There’s so much more to New Zealand’s wine scene than those familiar styles of sauvignon blanc, and it will all be on show at this year’s Melbourne Food and Wine Festival. Here’s a peek at some highlight wines being shown at the ‘Made in New Zealand Trans-Tasman Takeover’ in March.
The crisp climate of New Zealand makes a compatible environment for riesling, thriving in a range of regions around the country – from the cooler vineyards of Central Otago and Canterbury to the abundant sunshine of Nelson. Diversity stems from the distinctive sites where New Zealand riesling grows, as well as the individual ways wineries are working with the variety. Whether you prefer zippy and citrusy or off-dry, European-inspired styles, New Zealand covers the spectrum.
Wines to try
2016 Greystone Sea Star Riesling, Canterbury
A complex nose with floral and herbal notes leads into a mouthwatering, textured, lemon-citrus palate with a hint of sweet white stone fruit. Plenty of character.
2017 Mount Edward Morrison Vineyard Riesling, Central Otago
Floral and citrus scents pave the way for a textural palate with lemon sherbet, lime juice and grapefruit flavours, all tied together by bright acidity and a bit of minerality. Striking.
2018 Palliser Estate Riesling, Wairarapa
White blossoms, lime fruit and a whiff of botrytis, with more herbal notes unfolding in the glass. The medium-bodied palate is moreish and juicy, featuring lime cordial, honeysuckle and musk.
These wines will be at the ‘Riesling and Raw Bar’ on Saturday, March 9. Arrive between 1pm and 5pm, and sit down to a selection of rieslings from around New Zealand, along with snacks by the team at Kirk’s Wine. Not a bad way to spend a Saturday afternoon.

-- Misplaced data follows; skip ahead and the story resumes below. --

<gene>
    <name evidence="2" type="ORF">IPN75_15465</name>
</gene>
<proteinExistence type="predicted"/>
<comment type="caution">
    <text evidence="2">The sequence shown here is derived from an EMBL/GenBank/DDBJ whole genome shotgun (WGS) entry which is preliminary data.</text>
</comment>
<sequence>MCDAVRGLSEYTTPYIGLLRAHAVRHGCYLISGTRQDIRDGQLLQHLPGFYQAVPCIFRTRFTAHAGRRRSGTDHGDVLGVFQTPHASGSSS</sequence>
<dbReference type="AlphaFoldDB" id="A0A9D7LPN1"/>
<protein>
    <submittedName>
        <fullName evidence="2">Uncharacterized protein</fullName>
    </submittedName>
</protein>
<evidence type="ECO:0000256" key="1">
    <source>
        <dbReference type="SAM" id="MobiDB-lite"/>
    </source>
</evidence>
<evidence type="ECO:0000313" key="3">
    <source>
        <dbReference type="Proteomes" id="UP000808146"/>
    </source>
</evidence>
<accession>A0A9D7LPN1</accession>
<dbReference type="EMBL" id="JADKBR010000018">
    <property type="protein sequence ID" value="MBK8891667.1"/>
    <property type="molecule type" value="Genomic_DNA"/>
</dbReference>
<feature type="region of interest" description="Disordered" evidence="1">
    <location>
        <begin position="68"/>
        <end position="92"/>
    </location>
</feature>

PINOT NOIR & FRIENDS
As with riesling and other aromatics, pinot noir is a natural fit for many New Zealand wine regions. The hard-to-grow grape has taken particularly well to the mineral-rich soils and mixed climates of Wairarapa and Central Otago. Depending on your tastes, you can find everything from pretty and fruit-forward to spicy and savoury styles. With chardonnay being another grape that excels here, it’s unsurprising that winemakers are also using pinot noir to create elegant sparkling wines.
Wines to try
NV Akarua Brut, Central Otago
A 54/46% blend of pinot noir and chardonnay. A zesty and fresh style, the palate features lemony citrus coupled with a touch of brioche sweetness and a long acid line. A lot to like.
2018 Pinot Rouge, Central Otago
A super-pretty nose of raspberries and red cherries, this is a bright, juicy, highly drinkable wine. You could easily drink a bottle ‘by accident’.
2016 Ata Rangi Pinot Noir, Wairarapa
The beautifully perfumed bouquet precedes the mouth-filling and well-balanced palate, which finishes long with a little warm spice – all the character and complexity of good pinot.
The above is just a tiny sample of what’s on pour at the French Saloon ‘Heart, Land and Sea’ dinner on Saturday, March 9, and lunch on Sunday, March 10. Aromatic white blends, classy chardonnays and museum-release reds will also feature alongside an NZ-inspired menu by acclaimed Melbourne chef Ian Curley at these two delectable events, hosted by Master of Wine Stephen Wong.
In the slightly warmer areas of New Zealand, floral, dark-fruited and spice-flecked syrah shines. Hawke’s Bay is the most prominent region for the variety, but it’s also taking to Northland and even Marlborough as temperatures rise. The star of New Zealand syrah is capturing the attention of critics far and wide, and if you love luscious reds, it’s well worth a try.
Wines to try
2016 Te Whare Ra SV5182 Syrah, Marlborough
Floral, blackberry and pepper notes on the nose. A more medium-bodied style, with black and purple fruits on the palate that are nicely rounded out with some spice.
2016 Craggy Range Gimblett Gravels Syrah, Hawke’s Bay
An intoxicating bouquet of boysenberry, violet and black pepper. The fruit, acid and tannins are all seamlessly balanced on the palate, and the finish is long.
2014 Vidal Legacy Syrah, Hawke’s Bay
Aromatics of anise, plum, herbs and spices. Ripe black and purple fruits combine with well-integrated oak that contributes savouriness and complexity.
Get acquainted with NZ’s coolest style of big red at the ‘Shiraz (Syrah!) and Lamb Snacks’ session, happening on March 10 from 1pm to 5pm (like your good old-fashioned Sunday lunch, but better).
Find out more about the Trans-Tasman Takeover of the French Saloon upstairs and Kirk’s Wine Bar downstairs from March 9 to 11.
This article was produced by Halliday Wine Companion in partnership with NZ Wine.